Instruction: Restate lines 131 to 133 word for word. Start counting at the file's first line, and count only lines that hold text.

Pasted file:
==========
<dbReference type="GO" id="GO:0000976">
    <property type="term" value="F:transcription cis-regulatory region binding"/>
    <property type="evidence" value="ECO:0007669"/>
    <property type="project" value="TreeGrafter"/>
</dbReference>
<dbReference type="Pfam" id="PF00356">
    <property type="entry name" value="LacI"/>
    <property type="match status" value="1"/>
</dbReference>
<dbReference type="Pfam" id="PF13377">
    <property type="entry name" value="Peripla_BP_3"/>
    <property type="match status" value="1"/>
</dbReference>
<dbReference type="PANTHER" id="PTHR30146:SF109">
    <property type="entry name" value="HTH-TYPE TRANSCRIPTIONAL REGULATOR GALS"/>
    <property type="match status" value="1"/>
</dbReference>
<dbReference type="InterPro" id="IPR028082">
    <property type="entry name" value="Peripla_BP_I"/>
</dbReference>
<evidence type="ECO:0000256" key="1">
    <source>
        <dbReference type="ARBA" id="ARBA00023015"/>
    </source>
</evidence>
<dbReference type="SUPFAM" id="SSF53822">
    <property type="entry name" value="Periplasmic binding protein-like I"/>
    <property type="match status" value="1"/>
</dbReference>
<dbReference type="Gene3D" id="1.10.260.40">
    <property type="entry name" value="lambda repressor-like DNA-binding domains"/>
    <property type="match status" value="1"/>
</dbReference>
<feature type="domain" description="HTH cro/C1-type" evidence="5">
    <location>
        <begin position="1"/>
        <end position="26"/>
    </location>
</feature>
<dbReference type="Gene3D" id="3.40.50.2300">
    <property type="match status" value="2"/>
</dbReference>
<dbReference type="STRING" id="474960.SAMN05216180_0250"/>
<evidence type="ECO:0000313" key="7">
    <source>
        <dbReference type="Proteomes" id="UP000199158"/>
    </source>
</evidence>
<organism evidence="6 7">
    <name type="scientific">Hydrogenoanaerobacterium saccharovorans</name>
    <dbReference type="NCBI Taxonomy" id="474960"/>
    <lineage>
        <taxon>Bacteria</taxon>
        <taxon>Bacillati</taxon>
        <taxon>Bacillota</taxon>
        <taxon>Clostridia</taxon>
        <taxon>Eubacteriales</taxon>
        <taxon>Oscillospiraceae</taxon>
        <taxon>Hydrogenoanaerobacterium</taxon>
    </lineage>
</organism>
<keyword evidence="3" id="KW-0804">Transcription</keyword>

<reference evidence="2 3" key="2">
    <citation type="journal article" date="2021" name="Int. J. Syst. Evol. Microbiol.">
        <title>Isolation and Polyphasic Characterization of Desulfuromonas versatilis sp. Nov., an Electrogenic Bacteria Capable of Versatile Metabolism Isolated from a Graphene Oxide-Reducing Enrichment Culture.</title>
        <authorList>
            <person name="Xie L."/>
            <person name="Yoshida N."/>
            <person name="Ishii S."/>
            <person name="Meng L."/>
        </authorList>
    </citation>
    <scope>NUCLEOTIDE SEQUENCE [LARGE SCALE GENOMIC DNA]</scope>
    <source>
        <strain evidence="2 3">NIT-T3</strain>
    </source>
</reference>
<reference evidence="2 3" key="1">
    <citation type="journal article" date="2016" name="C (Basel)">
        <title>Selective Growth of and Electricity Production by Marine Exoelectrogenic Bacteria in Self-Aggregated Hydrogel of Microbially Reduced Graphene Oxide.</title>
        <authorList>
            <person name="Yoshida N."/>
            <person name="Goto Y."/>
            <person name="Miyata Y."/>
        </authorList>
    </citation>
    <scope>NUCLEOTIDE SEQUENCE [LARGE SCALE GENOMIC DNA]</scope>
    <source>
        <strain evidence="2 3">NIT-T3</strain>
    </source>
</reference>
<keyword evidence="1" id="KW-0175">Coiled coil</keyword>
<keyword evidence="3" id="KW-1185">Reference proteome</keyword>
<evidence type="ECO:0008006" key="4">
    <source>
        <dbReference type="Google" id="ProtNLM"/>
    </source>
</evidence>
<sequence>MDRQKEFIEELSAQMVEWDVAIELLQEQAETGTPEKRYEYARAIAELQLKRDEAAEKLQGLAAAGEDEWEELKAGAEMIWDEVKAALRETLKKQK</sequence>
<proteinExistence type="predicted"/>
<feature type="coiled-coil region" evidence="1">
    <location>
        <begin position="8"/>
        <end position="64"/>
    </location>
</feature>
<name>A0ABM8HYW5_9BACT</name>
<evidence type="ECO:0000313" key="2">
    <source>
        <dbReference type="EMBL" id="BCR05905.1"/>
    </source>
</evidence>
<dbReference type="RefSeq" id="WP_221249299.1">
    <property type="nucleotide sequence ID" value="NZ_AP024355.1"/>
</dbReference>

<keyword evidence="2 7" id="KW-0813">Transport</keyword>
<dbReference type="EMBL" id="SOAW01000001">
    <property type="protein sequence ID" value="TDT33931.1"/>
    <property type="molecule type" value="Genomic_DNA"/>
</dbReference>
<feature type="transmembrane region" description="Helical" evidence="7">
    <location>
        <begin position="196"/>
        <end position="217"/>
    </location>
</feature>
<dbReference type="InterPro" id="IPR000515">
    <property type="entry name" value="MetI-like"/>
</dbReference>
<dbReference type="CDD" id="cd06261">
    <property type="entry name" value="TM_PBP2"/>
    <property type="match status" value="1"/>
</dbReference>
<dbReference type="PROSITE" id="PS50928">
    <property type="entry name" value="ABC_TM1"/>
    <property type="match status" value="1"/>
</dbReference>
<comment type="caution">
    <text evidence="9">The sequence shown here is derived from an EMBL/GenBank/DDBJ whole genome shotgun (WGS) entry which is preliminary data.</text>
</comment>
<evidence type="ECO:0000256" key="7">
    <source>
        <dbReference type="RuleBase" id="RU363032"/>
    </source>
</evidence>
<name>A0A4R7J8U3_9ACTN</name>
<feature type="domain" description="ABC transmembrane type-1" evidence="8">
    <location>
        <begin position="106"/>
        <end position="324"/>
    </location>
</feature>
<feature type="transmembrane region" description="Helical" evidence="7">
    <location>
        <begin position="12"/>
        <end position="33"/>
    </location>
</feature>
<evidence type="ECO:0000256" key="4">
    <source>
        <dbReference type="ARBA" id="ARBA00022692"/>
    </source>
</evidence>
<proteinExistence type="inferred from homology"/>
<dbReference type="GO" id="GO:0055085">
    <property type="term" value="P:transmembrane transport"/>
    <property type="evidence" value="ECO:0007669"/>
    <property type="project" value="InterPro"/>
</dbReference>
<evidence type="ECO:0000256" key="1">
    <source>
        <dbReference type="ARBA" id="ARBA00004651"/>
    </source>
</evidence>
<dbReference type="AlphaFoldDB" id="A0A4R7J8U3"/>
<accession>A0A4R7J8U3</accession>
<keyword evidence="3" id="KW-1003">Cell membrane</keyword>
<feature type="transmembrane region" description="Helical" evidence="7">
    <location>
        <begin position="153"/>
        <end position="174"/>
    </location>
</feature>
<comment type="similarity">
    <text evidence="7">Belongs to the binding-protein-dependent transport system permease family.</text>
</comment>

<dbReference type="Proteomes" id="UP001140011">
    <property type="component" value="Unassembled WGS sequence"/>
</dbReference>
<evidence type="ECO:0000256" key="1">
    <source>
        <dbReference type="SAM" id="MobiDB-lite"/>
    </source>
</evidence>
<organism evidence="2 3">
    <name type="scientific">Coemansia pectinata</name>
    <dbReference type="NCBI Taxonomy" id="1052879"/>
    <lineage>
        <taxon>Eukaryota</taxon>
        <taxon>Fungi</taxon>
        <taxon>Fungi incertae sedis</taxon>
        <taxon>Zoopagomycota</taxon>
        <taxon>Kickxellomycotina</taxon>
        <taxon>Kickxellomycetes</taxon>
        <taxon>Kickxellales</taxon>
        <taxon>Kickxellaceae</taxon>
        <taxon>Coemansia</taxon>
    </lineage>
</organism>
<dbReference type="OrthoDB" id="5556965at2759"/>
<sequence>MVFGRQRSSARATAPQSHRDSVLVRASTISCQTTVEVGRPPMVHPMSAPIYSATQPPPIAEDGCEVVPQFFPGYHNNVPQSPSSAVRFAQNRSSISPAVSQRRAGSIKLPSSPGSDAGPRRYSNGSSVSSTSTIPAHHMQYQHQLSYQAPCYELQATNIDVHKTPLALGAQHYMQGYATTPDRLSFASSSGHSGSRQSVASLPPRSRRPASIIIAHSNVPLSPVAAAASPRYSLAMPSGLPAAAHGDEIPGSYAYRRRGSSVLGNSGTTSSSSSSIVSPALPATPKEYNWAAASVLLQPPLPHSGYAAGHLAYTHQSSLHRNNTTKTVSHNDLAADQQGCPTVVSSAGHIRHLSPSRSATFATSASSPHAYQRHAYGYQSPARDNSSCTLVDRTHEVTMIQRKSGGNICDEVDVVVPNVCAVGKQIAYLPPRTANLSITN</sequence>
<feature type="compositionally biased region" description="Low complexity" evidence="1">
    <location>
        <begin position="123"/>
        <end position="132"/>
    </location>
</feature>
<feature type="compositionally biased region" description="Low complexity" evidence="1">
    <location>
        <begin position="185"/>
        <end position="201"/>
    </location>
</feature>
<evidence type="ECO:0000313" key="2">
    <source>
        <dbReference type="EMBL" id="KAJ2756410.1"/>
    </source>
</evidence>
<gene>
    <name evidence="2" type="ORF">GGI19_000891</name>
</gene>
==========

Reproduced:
    <property type="entry name" value="TM_PBP2"/>
    <property type="match status" value="1"/>
</dbReference>